Around 500 RCAF soldiers based in Pailin province complained to their senior officers late last month over deductions made to their February salaries, according to RCAF officials and a rights group.
Soldiers at the provincial RCAF base were deducted between $7 and $9.50 from their February salary, said Vath Chao Tol, RCAF commander of Pailin town.
“The deduction was made without reasonable or prior declaration,” he said by telephone Wednesday. “The soldiers were too angry for having their low wages deducted.”
“Those privates and officers stationed along the border to protect Cambodia’s territory should not have had their low wages deducted,” Vath Chao Tol added.
RCAF provincial commander Prak Sakhan said by telephone Wednesday that he ordered RCAF finance officials to deduct the money from his soldiers’ salaries in order to pay a bill of $3,700 owed to a private contractor for the construction of military camps along the border.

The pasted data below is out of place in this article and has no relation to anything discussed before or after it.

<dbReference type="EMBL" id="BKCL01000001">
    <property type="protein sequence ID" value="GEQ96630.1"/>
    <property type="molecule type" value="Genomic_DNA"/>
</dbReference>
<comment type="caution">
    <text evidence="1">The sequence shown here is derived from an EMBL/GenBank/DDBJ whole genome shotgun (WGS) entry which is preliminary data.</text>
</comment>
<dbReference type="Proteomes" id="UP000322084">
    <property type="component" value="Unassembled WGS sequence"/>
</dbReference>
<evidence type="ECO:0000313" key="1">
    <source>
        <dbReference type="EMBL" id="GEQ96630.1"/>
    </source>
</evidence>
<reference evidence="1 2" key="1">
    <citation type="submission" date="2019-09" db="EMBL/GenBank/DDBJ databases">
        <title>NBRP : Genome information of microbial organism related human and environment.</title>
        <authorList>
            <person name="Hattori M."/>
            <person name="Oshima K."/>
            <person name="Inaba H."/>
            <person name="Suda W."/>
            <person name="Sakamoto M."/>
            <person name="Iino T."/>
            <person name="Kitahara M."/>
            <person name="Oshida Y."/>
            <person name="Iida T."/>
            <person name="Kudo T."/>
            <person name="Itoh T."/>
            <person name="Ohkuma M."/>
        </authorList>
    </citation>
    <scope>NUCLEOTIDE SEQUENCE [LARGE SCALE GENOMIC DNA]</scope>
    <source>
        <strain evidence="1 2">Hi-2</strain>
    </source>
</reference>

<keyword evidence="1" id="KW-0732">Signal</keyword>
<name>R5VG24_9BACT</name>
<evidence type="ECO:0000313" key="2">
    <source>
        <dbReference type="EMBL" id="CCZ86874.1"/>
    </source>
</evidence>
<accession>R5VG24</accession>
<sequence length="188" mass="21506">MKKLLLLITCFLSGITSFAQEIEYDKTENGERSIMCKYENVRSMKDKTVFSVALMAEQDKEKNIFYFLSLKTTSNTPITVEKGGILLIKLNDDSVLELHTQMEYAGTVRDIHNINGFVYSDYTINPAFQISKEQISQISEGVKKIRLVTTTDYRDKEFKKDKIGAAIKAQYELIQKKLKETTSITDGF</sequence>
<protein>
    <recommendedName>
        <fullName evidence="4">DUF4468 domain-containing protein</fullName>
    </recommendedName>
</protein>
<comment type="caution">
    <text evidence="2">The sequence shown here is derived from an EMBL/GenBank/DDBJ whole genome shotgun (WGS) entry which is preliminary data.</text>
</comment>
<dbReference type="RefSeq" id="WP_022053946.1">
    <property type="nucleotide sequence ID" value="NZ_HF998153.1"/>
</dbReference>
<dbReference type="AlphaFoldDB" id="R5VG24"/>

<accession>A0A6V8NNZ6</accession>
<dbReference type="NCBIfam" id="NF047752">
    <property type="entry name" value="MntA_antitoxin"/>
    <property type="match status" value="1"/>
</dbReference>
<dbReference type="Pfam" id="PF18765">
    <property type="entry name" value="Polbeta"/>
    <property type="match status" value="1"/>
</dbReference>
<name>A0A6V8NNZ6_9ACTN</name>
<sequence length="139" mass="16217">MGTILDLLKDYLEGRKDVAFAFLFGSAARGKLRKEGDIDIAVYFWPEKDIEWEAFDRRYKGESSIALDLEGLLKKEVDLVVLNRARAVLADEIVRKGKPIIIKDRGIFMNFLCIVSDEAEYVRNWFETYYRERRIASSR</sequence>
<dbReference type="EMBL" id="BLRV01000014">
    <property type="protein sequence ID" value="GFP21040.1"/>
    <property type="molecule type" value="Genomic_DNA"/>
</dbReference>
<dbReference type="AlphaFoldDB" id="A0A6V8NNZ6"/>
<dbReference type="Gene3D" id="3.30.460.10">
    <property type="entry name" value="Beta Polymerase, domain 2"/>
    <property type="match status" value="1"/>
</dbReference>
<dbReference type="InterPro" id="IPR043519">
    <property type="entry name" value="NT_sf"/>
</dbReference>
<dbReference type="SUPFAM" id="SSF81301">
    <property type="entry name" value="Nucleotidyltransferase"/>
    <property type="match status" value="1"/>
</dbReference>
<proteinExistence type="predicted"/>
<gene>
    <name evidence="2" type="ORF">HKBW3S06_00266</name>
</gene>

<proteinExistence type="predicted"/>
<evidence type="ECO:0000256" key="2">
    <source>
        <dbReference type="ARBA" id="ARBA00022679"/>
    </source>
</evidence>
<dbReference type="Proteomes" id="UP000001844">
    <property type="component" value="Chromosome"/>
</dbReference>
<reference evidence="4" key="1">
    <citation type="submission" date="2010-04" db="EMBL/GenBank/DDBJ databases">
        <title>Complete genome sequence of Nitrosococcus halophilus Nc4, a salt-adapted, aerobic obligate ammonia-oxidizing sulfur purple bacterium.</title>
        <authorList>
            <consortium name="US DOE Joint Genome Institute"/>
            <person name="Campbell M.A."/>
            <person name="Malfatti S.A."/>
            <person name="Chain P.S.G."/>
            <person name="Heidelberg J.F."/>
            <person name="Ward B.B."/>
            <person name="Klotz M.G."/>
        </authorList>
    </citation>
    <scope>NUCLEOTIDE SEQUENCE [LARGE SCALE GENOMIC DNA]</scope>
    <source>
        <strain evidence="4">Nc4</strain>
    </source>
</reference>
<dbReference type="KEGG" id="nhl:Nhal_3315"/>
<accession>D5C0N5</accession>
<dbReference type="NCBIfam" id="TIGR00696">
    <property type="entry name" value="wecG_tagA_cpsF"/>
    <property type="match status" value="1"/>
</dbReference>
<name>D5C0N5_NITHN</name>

“To return the debt is our responsibility, which is why I issued a directive for their small contribution,” he said, adding that he did not think that the soldiers would react the way they did.
However, Prak Sakhan said, he and other RCAF officials met Tuesday and decided to return the money deducted from the troops.
“Now [the soldiers] oppose, so I need to return the deducted money,” he said, adding that his actions were “not concerned with corruption or for personal interest.”
The wage deductions come after the government already delayed payment of February salaries to tens of thousands of members of Cambodia’s armed forces.
Choun Makara, provincial monitor for local rights group Adhoc, said the deduction, coming after a pay delay, have demoralizes soldiers tasked with keeping the nation secure.
“Any irregular deduction of wages without reasonable notice, can be perceived as corruption,” he said.